Hangovers and Hydration: A Scientific Explanation
If you’re one of the lucky few people in this world who have never had to experience a hangover from a slightly excessive intake of alcohol the night before, then consider yourself exceptionally lucky.
But, I can almost promise you’ve sat quietly wondering to yourself why alcohol has such hard-hitting effects on us, and why we feel the way we do in the day(s) following a heavy night of consumption.
We have a scientific explanation behind your hangover – prepare to have your mind blown!
Water Density and Alcohol Density
It’s important to realise that a hangover is our body’s natural response – not to protect us – but a regulated, scientific and natural response to a liquid density.
See, Osmosis is happening around us, inside of us and outside of us every second of every day. A basic concept of what Osmosis is, in it’s most basic understanding, is the attempt of two bodies of water, separated by a porous membrane, to have equal parts of density on both sides of the membrane. It’s a lot more complicated than that, but for the purpose of ease-of-learning, we’ll be using that as our springboard for our hangover explanation.
See, water density is always going to be lower than alcohol density – for obvious reasons (i.e. – water is a universal solvent, so while your alcohol might be made up of 80% water, the remaining 20% comprising of additives and alcohol itself thus classes alcohol as much higher density).
So, back to our explanation: When you drink a beer, it reaches your stomach within a few minutes. Your stomach itself will now be the porous membrane, and the blood on the other side of your stomach now becomes the “liquid” which your body will try to bring to the same density as the alcohol you’ve just consumed.
So, how does your body get it right? Osmosis works on the principal that the liquid with the lowest density will move towards the liquid with the highest density; this case means that the water in your blood will try to move to the beer. Yes, the eater in your blood is literally sucked into your stomach to try even out the imbalance of liquid density in your stomach!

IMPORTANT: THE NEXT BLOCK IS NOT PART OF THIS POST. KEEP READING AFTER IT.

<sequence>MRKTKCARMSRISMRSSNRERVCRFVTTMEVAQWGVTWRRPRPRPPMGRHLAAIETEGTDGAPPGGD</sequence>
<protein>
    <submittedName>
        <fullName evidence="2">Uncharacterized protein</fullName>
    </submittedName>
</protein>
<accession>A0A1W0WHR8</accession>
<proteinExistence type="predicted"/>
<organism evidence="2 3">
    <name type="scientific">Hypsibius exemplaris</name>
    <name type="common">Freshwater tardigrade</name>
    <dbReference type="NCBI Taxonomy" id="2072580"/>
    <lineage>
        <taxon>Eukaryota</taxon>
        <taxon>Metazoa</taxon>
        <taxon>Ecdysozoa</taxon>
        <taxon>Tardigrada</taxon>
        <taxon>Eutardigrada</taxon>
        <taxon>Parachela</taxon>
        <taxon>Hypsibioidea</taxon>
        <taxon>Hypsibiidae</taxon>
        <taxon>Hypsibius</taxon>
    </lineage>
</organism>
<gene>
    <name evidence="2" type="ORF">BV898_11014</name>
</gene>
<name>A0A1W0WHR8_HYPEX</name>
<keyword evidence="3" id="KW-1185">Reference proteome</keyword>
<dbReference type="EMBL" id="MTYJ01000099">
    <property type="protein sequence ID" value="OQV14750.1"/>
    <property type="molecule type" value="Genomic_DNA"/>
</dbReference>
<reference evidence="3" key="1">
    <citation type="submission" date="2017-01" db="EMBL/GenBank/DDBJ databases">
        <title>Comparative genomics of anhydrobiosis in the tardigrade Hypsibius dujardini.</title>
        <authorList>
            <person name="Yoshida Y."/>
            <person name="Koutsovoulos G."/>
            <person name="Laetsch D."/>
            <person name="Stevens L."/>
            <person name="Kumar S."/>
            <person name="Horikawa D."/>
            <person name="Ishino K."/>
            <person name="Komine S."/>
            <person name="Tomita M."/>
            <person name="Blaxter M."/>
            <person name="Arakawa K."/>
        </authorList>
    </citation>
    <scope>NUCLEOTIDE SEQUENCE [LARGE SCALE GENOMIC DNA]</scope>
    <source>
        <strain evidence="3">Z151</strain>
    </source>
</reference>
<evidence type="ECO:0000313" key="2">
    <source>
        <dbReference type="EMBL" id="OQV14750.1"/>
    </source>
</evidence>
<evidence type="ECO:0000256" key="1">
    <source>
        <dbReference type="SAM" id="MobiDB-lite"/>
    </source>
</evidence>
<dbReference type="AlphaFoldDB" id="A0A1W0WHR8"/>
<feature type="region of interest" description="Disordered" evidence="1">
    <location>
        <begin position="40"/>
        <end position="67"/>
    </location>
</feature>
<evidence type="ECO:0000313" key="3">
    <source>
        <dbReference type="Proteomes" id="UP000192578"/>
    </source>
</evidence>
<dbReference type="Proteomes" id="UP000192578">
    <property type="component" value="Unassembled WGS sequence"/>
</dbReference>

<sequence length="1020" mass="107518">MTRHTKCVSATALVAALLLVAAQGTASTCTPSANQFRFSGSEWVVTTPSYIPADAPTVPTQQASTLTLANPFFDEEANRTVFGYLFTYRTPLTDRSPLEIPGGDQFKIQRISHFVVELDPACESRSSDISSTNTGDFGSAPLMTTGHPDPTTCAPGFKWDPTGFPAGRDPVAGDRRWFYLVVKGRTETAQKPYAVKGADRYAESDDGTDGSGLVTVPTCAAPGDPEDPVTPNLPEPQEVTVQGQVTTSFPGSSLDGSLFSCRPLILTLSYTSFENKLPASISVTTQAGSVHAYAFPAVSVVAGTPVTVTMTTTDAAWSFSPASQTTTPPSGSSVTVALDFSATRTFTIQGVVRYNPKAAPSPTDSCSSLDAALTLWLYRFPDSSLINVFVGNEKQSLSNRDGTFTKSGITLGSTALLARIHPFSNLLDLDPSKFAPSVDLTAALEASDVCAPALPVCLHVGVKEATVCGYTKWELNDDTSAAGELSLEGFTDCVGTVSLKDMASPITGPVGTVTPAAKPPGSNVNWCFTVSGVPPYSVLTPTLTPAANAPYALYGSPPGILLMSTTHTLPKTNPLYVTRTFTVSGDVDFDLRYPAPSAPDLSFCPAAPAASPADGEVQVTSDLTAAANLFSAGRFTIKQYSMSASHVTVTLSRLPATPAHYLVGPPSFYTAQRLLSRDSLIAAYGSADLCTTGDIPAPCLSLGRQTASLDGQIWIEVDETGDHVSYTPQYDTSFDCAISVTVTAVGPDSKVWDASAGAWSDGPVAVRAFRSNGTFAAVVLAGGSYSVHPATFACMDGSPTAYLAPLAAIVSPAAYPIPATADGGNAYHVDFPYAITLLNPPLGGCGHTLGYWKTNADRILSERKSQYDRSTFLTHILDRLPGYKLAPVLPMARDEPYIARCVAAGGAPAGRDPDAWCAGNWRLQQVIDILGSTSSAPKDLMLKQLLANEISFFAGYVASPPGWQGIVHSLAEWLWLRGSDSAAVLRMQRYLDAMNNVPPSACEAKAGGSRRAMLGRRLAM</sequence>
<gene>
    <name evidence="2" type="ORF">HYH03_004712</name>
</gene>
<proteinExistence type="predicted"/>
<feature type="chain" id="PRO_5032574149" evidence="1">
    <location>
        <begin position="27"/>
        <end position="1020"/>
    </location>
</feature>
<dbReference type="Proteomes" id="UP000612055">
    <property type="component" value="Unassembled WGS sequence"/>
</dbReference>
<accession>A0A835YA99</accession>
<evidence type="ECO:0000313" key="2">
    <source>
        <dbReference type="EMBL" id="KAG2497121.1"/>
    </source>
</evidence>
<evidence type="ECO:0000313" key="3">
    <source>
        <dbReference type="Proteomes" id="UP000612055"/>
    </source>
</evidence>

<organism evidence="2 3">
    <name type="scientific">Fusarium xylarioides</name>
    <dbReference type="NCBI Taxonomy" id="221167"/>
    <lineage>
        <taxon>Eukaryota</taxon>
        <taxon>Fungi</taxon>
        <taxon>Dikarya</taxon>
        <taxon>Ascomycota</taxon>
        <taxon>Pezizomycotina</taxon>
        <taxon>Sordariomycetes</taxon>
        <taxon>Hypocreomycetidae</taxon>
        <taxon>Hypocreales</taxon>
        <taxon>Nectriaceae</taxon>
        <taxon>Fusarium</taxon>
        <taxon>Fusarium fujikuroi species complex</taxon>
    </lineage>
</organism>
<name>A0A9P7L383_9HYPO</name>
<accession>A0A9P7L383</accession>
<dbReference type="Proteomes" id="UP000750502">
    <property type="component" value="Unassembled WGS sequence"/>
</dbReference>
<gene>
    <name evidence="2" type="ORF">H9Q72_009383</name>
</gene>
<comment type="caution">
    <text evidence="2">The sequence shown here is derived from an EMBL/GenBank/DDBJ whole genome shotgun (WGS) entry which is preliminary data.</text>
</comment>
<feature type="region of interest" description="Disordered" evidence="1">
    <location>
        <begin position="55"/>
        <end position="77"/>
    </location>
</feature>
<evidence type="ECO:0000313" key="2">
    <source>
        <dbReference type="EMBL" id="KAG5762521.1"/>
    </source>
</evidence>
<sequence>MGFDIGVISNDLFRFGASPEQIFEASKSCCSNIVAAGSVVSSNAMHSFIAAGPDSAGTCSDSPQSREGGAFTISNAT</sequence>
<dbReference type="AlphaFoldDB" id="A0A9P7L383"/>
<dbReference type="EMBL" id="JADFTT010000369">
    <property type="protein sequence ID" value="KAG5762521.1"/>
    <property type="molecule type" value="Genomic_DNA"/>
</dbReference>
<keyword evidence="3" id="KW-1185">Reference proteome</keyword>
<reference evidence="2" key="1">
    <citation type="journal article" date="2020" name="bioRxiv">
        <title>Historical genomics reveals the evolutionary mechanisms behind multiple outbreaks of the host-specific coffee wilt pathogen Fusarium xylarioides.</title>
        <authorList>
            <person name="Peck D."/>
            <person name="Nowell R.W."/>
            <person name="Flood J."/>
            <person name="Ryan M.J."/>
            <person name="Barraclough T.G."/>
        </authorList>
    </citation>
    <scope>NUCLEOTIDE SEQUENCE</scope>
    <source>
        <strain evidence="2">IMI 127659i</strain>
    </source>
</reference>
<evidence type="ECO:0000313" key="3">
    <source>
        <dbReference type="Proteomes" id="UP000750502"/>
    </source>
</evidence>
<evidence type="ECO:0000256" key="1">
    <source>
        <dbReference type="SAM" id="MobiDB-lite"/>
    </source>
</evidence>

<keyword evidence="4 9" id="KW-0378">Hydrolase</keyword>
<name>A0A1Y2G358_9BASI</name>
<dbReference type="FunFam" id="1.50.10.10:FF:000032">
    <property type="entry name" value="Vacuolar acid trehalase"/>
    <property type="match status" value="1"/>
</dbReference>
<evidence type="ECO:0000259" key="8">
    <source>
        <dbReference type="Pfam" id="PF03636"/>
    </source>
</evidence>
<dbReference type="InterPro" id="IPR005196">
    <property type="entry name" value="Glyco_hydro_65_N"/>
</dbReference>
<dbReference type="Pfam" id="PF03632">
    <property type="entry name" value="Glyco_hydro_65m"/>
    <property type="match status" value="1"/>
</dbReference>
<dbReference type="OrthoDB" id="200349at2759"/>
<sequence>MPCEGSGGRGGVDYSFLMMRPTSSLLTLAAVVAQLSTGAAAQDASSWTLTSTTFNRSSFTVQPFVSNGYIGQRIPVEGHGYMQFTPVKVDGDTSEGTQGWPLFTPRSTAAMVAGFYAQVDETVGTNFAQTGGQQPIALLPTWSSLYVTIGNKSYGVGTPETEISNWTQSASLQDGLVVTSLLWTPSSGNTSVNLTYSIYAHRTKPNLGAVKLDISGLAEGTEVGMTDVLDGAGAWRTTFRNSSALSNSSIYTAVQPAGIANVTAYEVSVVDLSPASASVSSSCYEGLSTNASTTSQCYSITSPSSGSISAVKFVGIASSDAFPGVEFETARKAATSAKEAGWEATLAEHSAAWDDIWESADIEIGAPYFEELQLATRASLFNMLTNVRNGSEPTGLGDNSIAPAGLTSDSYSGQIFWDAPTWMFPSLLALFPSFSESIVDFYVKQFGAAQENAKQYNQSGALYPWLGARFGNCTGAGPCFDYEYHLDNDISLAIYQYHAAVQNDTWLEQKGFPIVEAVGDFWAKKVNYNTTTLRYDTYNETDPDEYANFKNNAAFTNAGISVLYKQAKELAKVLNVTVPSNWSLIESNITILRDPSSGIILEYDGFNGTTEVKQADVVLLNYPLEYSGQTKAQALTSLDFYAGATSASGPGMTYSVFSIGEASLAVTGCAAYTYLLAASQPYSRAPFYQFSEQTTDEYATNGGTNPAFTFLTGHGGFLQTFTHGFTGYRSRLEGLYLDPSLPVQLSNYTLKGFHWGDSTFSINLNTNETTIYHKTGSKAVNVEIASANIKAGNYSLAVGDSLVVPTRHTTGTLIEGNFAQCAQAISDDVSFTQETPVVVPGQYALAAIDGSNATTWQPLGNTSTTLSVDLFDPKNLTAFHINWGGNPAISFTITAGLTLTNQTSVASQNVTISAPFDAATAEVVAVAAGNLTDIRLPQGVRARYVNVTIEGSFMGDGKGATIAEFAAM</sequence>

The more beer you drink, the more water is going to be leached from your blood in an attempt to satisfy your body’s natural need to get itself into a state of stasis (constant balance). The funniest part is, Osmosis never ends. It is in constant flux, moving higher and lower density liquids interchangeably.
Anyway – the more water that is leached from your blood, the more dehydrated you become. We find ourselves feeling more thirsty, urinating 1 litre when we KNOW we only drank a 330ml beer (makes sense now, doesn’t it?) and eventually, when the end of the drinking sessions looms – we are so dehydrated it’s actually quite dangerous – but our minds are in an altered state from the alcohol.
This also clearly explains why some experts have suggested drinking one glass of water for every can or glass of alcohol consumed; this prevents hangovers and might actually end up in you needing to use the restroom less!
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Image Credit: Virgin Pure